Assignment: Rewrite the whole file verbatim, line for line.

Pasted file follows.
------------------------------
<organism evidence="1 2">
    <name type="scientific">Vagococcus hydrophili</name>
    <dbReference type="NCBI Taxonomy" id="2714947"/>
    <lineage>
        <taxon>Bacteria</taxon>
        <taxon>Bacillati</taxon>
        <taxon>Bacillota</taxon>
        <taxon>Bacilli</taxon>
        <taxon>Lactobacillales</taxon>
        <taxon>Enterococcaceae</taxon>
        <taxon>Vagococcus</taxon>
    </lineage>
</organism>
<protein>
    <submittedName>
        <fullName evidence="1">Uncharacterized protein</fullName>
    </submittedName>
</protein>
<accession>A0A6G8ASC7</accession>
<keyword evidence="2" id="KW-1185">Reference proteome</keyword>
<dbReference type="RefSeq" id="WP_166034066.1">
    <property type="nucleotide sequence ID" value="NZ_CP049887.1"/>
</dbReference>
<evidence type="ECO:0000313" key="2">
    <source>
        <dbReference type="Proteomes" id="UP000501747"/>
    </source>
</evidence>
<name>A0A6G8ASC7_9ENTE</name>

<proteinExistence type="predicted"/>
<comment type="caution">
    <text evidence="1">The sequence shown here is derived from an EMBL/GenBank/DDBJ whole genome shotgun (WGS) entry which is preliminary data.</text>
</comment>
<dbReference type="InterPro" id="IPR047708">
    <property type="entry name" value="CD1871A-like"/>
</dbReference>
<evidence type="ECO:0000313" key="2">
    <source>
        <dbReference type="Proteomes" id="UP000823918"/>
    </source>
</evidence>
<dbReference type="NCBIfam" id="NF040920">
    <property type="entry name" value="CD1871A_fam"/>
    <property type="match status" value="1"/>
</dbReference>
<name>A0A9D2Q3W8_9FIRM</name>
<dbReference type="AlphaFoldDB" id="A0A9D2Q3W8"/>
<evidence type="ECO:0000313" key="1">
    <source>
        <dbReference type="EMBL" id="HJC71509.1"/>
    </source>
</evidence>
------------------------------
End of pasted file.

<organism evidence="1 2">
    <name type="scientific">Vagococcus hydrophili</name>
    <dbReference type="NCBI Taxonomy" id="2714947"/>
    <lineage>
        <taxon>Bacteria</taxon>
        <taxon>Bacillati</taxon>
        <taxon>Bacillota</taxon>
        <taxon>Bacilli</taxon>
        <taxon>Lactobacillales</taxon>
        <taxon>Enterococcaceae</taxon>
        <taxon>Vagococcus</taxon>
    </lineage>
</organism>
<protein>
    <submittedName>
        <fullName evidence="1">Uncharacterized protein</fullName>
    </submittedName>
</protein>
<accession>A0A6G8ASC7</accession>
<keyword evidence="2" id="KW-1185">Reference proteome</keyword>
<dbReference type="RefSeq" id="WP_166034066.1">
    <property type="nucleotide sequence ID" value="NZ_CP049887.1"/>
</dbReference>
<evidence type="ECO:0000313" key="2">
    <source>
        <dbReference type="Proteomes" id="UP000501747"/>
    </source>
</evidence>
<name>A0A6G8ASC7_9ENTE</name>

<proteinExistence type="predicted"/>
<comment type="caution">
    <text evidence="1">The sequence shown here is derived from an EMBL/GenBank/DDBJ whole genome shotgun (WGS) entry which is preliminary data.</text>
</comment>
<dbReference type="InterPro" id="IPR047708">
    <property type="entry name" value="CD1871A-like"/>
</dbReference>
<evidence type="ECO:0000313" key="2">
    <source>
        <dbReference type="Proteomes" id="UP000823918"/>
    </source>
</evidence>
<dbReference type="NCBIfam" id="NF040920">
    <property type="entry name" value="CD1871A_fam"/>
    <property type="match status" value="1"/>
</dbReference>
<name>A0A9D2Q3W8_9FIRM</name>
<dbReference type="AlphaFoldDB" id="A0A9D2Q3W8"/>
<evidence type="ECO:0000313" key="1">
    <source>
        <dbReference type="EMBL" id="HJC71509.1"/>
    </source>
</evidence>